OK, so last time I told you all about my very first ice skating experience, as well as our lamb dinner at someone’s flat. That was a week ago this past Saturday.
The Monday immediately following (so that makes it just over a week ago), a small group of us went to the movies. This was my first time going out to see a film since I got here. Being a huge – huge, huge, HUGE! – fan of Agatha Christie, I’ve been waiting for Murder On the Orient Express to come out. But while we were still waiting, another genre that I loved released a new movie. A superhero movie. Thor: Ragnarok. A bunch of us nerds banded together, caught a cab and went to the nearby Lena Theatre where they were having the last night of the movie’s showing in English, with Russian subtitles.
Our tickets had been purchased earlier in the day so when we arrived, we went to the concession stand and bought food (I had samsa for the first time – delicious!), then directly into the theatre where we settled into our very comfortable seats. We were right on time for the opening credits. There’s no coat check room at that theatre so we simply shrugged out of our jackets and kept our ski pants on. Oh! Forgot to tell you. I’ve been wearing ski pants outside for about two weeks now, since the temperature dropped to -30˚C. Aaaaaaand it’s still not officially winter yet.
Anyway, I thoroughly enjoyed the movie. The god of thunder did not disappoint. I freely admit that a part of my enjoyment stemmed from my visual appreciation of Chris Hemsworth. Don’t judge me; I’ve had a severe lack of masculine eye candy in my life in recent years. Still, it was mostly the action that I loved. The story was pretty good too.
But the thing that made an impression on me for the night was how hot my ski pants are. I mean, HOT! We were about halfway through the movie when I started feeling uncomfortably warm but I managed to make it all the way through without embarrassing myself, since I was highly inclined to strip them off and chuck them far away from me. Seriously, I think I got the best pair ever because they seem to generate heat, not just keep the cold out. By the time I got home at around midnight and peeled them off, my leggings underneath were damp with sweat. Despite that minor discomfort, I enjoyed my first movie experience here.
Next up is how I spent the early part of this past Sunday afternoon. I went to my very first ever dog sled race. It was held on a lake near the edge of town. Only two of us expressed an intention to attend the race so we met at school and got a ride from the local teacher who had suggested the event in the first place. She had other plans for the afternoon and didn’t intend to stay for the races but she felt a responsibility to ensure that we got there OK even though we said we were Ok to walk. See? I told you how great these women are.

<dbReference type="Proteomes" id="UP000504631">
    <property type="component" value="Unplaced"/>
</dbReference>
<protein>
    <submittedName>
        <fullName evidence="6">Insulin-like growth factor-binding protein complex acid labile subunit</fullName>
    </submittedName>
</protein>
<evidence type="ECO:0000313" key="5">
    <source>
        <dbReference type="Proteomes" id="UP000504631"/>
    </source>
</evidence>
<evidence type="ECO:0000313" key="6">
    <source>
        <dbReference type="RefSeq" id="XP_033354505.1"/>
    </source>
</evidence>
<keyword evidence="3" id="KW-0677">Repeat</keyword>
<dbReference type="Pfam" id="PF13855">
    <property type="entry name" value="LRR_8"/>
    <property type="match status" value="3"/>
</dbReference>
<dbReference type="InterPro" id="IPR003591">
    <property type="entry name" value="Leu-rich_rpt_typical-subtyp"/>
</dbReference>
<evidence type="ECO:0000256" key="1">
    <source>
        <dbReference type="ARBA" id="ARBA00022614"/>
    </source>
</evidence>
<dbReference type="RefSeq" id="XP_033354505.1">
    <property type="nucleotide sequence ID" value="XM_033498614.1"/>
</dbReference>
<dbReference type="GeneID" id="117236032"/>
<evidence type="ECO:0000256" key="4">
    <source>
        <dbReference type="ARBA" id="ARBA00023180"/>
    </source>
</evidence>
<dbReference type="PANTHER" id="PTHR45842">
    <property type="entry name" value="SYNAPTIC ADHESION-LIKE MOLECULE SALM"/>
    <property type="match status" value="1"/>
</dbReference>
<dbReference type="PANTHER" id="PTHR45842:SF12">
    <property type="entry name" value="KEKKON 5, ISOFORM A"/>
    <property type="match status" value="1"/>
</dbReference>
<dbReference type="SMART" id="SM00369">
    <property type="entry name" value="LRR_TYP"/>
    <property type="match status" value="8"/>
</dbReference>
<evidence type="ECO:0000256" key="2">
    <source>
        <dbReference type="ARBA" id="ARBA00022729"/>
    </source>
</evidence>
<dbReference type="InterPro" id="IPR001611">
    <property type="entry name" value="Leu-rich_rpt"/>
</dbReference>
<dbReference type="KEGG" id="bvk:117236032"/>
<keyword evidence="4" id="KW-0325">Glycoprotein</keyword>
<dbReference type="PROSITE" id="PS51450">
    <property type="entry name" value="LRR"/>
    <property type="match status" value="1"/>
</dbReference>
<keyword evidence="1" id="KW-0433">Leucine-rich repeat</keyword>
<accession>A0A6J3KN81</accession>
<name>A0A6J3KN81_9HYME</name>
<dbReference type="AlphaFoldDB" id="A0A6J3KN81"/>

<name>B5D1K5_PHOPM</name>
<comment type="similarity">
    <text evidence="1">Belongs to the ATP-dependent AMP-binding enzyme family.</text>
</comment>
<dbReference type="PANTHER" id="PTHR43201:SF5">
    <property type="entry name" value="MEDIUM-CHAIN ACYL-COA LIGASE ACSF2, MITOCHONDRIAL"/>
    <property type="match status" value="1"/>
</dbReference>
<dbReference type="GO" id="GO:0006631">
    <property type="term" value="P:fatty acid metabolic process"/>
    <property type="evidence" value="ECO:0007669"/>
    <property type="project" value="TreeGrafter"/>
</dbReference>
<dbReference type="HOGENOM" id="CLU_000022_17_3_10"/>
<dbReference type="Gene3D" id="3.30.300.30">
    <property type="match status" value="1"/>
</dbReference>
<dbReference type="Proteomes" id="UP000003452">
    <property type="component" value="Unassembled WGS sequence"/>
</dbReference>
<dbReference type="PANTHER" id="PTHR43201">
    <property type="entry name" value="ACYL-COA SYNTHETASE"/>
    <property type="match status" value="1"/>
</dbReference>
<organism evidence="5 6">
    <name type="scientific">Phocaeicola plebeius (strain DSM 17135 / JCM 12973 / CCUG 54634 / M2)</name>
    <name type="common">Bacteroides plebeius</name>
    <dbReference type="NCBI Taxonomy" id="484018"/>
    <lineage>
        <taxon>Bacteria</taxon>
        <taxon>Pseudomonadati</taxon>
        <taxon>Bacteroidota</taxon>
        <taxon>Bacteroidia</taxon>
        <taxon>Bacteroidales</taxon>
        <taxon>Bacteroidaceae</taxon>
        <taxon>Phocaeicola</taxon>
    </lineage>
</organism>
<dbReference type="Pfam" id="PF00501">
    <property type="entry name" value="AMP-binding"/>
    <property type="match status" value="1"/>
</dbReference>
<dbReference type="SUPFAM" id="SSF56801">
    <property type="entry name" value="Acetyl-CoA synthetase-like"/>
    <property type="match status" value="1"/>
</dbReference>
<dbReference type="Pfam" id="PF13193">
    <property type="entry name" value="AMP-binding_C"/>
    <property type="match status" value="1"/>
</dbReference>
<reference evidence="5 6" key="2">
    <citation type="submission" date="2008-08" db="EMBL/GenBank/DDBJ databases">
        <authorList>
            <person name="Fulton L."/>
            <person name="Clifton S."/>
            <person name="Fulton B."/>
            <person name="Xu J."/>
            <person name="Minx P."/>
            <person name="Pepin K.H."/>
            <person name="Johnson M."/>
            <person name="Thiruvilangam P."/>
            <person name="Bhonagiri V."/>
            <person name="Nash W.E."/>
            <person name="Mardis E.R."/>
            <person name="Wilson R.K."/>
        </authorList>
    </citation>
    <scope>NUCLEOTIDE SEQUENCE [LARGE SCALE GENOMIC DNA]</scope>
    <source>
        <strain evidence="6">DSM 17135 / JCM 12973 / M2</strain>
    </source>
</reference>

I went with an open mind and no expectations since I’ve never been to a dog sled race of any kind, and my open mind paid off. The event didn’t seem to be particularly well organised but the dogs were so darn adorable that I didn’t care. As far as I could tell, there were between thirty and fifty people there (those poor estimation skills at work again) and at least twenty dogs of various breeds. The event was to begin at noon but the first race didn’t get underway until about 12:20 pm by my guess. They started with the kids’ race.
I thought several contestants would race at the same time but it seemed to have been a time event because the competitors ran one at a time. Each dog was attached to a sled by a harness, with its human standing on the sled behind it. They started from a position down the lake then ran a straight shot towards where we spectators were standing at the finish line. After three or four contestants ran, I understood how it worked and I started cheering for the next dog up. I guess I distracted it because the dog swerved away from the finish line and ran straight towards me and gave me doggy love. I wanted to feel bad (the kid on its sled was giving me dirty looks) but I couldn’t because it was such a nice dog.
I’m sorry I have no pictures to show you the set up but by the time they got started, it was too cold for me to be taking my hands out of my mittens to take pictures. I did get you this, though…
We stayed only for about an hour and didn’t hang around for the adults’ race because my feet were freezing and my companion’s hands were freezing too. When I had left home, the temperature was -28˚C but it was much colder on the ice. I should have worn my -50˚C boots. It was so cold, in fact, that frost formed on my eyelashes, on the scarf I had wrapped around my face, and on the fur on the hood of my coat. Again, it was too cold for me to keep taking my hands out of my mittens to take pictures so I have none to show you of frosty me.
Thankfully, the rest of my gear was fine. Honestly, if my boots had been fine for standing around on a frozen lake, I would have hung around for much longer because, well, it felt good to be standing out on a frozen lake with a score of beautiful dogs. In fact, it felt better than good. It felt amazing. There was not one moment in my life before this that I thought I would be standing on a frozen lake for any reason at all. So I don’t care how cold my feet were. I’d do it again in a heartbeat!